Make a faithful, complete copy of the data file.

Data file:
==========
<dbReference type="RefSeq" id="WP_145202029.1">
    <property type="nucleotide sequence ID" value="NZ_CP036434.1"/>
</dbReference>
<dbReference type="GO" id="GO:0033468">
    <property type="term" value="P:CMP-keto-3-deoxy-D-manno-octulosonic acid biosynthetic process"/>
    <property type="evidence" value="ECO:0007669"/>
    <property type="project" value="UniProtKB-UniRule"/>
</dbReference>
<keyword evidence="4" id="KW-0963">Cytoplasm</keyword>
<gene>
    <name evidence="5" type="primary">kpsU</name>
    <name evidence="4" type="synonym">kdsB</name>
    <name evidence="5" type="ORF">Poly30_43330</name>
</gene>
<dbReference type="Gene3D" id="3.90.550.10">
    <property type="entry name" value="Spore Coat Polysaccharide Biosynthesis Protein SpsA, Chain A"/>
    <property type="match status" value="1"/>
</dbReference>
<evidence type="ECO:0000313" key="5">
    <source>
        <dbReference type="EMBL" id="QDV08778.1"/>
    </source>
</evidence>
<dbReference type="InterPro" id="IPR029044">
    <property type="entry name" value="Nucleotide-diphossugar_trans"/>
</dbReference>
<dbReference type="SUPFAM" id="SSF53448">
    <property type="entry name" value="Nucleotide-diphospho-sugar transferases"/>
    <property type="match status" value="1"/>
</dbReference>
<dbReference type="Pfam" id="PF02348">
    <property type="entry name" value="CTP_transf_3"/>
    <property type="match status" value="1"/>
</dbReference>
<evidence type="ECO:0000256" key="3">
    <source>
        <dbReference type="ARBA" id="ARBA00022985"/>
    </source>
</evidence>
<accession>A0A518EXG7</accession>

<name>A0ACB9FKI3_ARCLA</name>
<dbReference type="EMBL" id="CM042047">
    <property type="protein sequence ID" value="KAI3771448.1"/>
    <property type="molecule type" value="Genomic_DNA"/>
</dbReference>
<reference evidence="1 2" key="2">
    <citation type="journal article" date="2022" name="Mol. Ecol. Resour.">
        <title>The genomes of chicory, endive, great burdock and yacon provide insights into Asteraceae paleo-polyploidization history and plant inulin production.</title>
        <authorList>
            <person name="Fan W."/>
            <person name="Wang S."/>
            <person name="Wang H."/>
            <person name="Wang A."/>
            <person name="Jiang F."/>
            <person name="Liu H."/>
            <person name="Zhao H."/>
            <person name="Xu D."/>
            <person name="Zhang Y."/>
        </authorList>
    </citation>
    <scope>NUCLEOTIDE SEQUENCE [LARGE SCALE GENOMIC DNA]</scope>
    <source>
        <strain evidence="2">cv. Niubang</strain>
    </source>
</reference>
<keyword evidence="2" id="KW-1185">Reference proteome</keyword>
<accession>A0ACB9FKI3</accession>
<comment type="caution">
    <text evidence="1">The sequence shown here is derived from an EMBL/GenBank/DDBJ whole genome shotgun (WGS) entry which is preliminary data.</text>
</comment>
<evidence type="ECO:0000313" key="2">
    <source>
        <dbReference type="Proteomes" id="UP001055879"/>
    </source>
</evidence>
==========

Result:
<dbReference type="RefSeq" id="WP_145202029.1">
    <property type="nucleotide sequence ID" value="NZ_CP036434.1"/>
</dbReference>
<dbReference type="GO" id="GO:0033468">
    <property type="term" value="P:CMP-keto-3-deoxy-D-manno-octulosonic acid biosynthetic process"/>
    <property type="evidence" value="ECO:0007669"/>
    <property type="project" value="UniProtKB-UniRule"/>
</dbReference>
<keyword evidence="4" id="KW-0963">Cytoplasm</keyword>
<gene>
    <name evidence="5" type="primary">kpsU</name>
    <name evidence="4" type="synonym">kdsB</name>
    <name evidence="5" type="ORF">Poly30_43330</name>
</gene>
<dbReference type="Gene3D" id="3.90.550.10">
    <property type="entry name" value="Spore Coat Polysaccharide Biosynthesis Protein SpsA, Chain A"/>
    <property type="match status" value="1"/>
</dbReference>
<evidence type="ECO:0000313" key="5">
    <source>
        <dbReference type="EMBL" id="QDV08778.1"/>
    </source>
</evidence>
<dbReference type="InterPro" id="IPR029044">
    <property type="entry name" value="Nucleotide-diphossugar_trans"/>
</dbReference>
<dbReference type="SUPFAM" id="SSF53448">
    <property type="entry name" value="Nucleotide-diphospho-sugar transferases"/>
    <property type="match status" value="1"/>
</dbReference>
<dbReference type="Pfam" id="PF02348">
    <property type="entry name" value="CTP_transf_3"/>
    <property type="match status" value="1"/>
</dbReference>
<evidence type="ECO:0000256" key="3">
    <source>
        <dbReference type="ARBA" id="ARBA00022985"/>
    </source>
</evidence>
<accession>A0A518EXG7</accession>

<name>A0ACB9FKI3_ARCLA</name>
<dbReference type="EMBL" id="CM042047">
    <property type="protein sequence ID" value="KAI3771448.1"/>
    <property type="molecule type" value="Genomic_DNA"/>
</dbReference>
<reference evidence="1 2" key="2">
    <citation type="journal article" date="2022" name="Mol. Ecol. Resour.">
        <title>The genomes of chicory, endive, great burdock and yacon provide insights into Asteraceae paleo-polyploidization history and plant inulin production.</title>
        <authorList>
            <person name="Fan W."/>
            <person name="Wang S."/>
            <person name="Wang H."/>
            <person name="Wang A."/>
            <person name="Jiang F."/>
            <person name="Liu H."/>
            <person name="Zhao H."/>
            <person name="Xu D."/>
            <person name="Zhang Y."/>
        </authorList>
    </citation>
    <scope>NUCLEOTIDE SEQUENCE [LARGE SCALE GENOMIC DNA]</scope>
    <source>
        <strain evidence="2">cv. Niubang</strain>
    </source>
</reference>
<keyword evidence="2" id="KW-1185">Reference proteome</keyword>
<accession>A0ACB9FKI3</accession>
<comment type="caution">
    <text evidence="1">The sequence shown here is derived from an EMBL/GenBank/DDBJ whole genome shotgun (WGS) entry which is preliminary data.</text>
</comment>
<evidence type="ECO:0000313" key="2">
    <source>
        <dbReference type="Proteomes" id="UP001055879"/>
    </source>
</evidence>